SEOUL: The number of deaths linked to the coronavirus in South Korea passed 1,000 on Tuesday (Jan 5), while an increasing number of gym owners said they would reopen in protest against strict social distancing rules.
After using aggressive testing and tracing to blunt several earlier waves of the coronavirus without widespread lockdowns, South Korea has imposed increasingly strident social distancing rules as it struggles to stop its largest wave yet.
The Korea Disease Control and Prevention Agency (KDCA) reported 28 new deaths and 715 new cases, for a total of 1,007 deaths and 64,979 cases overall.
President Moon Jae-in told a cabinet meeting that the country's top goal was to make it out of the "long tunnel of coronavirus" and said the daily numbers appeared to have peaked thanks to residents.
"This year, we will surely overcome the COVID-19 quickly to recover the everyday lives the people have lost," he said.
For weeks, gyms have been among the venues forced to close under the rules, although Taekwondo and ballet classes have been allowed to continue under certain limits.
That is an unfair double standard, and is hitting gyms right when they usually sign up the most new customers, said Kim Jae-kang, who said he planned to soon reopen his fitness and pilates centre in Seoul. Operators and patrons who flout the rules can face up to 3 million won (US$2,760) in fines.
"For the fitness industry, January is the peak season to draw gym members, who decide to start working out from the new year," Kim said.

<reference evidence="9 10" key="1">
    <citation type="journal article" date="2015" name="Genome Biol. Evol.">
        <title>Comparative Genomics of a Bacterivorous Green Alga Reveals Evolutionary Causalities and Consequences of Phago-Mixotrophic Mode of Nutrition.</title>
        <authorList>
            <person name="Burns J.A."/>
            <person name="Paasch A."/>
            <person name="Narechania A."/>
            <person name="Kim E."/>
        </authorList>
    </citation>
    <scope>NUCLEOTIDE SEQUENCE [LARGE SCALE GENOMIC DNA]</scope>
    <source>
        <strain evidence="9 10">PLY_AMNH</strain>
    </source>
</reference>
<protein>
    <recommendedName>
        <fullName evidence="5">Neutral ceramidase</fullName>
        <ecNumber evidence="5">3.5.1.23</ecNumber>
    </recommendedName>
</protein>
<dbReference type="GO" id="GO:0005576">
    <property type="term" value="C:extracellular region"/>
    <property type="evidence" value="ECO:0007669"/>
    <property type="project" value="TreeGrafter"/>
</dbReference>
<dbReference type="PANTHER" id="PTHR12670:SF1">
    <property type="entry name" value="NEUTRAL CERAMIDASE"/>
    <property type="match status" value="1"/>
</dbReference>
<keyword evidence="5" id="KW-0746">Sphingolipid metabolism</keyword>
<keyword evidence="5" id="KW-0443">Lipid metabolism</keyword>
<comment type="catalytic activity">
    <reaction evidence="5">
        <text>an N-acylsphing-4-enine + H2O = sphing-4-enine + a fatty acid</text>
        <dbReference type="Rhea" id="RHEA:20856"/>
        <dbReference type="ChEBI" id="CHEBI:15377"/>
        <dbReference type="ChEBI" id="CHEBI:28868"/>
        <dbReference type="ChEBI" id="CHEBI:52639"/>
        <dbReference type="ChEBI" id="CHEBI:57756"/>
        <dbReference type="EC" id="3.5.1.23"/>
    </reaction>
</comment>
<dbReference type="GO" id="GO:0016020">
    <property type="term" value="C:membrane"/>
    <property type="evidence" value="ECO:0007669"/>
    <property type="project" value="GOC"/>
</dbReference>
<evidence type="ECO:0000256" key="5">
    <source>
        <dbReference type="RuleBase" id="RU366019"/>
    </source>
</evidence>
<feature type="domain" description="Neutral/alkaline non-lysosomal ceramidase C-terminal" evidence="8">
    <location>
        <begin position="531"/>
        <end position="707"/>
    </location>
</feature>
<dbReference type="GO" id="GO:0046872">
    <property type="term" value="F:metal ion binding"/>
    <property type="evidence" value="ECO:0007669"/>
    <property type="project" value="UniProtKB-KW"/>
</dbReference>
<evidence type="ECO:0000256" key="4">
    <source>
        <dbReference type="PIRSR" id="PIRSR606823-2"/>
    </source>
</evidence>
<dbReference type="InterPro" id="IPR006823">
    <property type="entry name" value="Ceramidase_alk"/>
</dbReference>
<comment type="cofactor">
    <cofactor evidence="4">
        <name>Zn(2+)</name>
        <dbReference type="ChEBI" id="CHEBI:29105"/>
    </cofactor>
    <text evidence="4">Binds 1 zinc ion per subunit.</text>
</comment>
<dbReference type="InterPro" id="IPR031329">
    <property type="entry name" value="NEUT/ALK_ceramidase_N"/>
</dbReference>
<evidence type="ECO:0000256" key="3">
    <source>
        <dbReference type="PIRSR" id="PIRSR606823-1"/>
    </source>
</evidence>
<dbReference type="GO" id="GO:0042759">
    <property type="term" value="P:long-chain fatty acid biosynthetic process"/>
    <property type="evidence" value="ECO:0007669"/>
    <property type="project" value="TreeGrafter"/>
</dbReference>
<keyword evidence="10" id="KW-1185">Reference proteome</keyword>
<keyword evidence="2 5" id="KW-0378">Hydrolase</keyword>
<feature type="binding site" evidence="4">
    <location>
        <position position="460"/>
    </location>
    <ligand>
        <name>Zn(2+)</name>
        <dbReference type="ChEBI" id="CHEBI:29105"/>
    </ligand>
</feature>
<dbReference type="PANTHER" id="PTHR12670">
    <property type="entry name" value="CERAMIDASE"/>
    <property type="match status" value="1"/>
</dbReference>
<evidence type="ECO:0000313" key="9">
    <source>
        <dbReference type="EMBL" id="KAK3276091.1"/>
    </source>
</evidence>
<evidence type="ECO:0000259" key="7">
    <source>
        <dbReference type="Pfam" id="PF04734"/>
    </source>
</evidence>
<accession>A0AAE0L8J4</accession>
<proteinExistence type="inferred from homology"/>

Social distancing works better in gyms than in restaurants, said Oh Sung-young, head of South Korea’s gym owners association.
"Those who come to work out actually do care about their health, so they never take their masks off," said Oh, who estimated that his was among as many as 300 gyms that have or planned to reopen, with many others holding secret training for customers.
The government has said it is avoiding imposing the highest level of lockdown, which would impose a blanket ban on restaurants and other businesses that can currently still operate with some restrictions, in order to avoid economic damage.
Officials have blamed businesses that flout social distancing rules for helping to fuel the wave.
KDCA director Jeong Eun-kyeong said on Monday that authorities are aware of the issue of fairness in the case of gyms but said the ban had been based on the difficulty of wearing masks during workouts.
She said the authorities were in talks to revise the guidelines and make the social distancing rules more sustainable.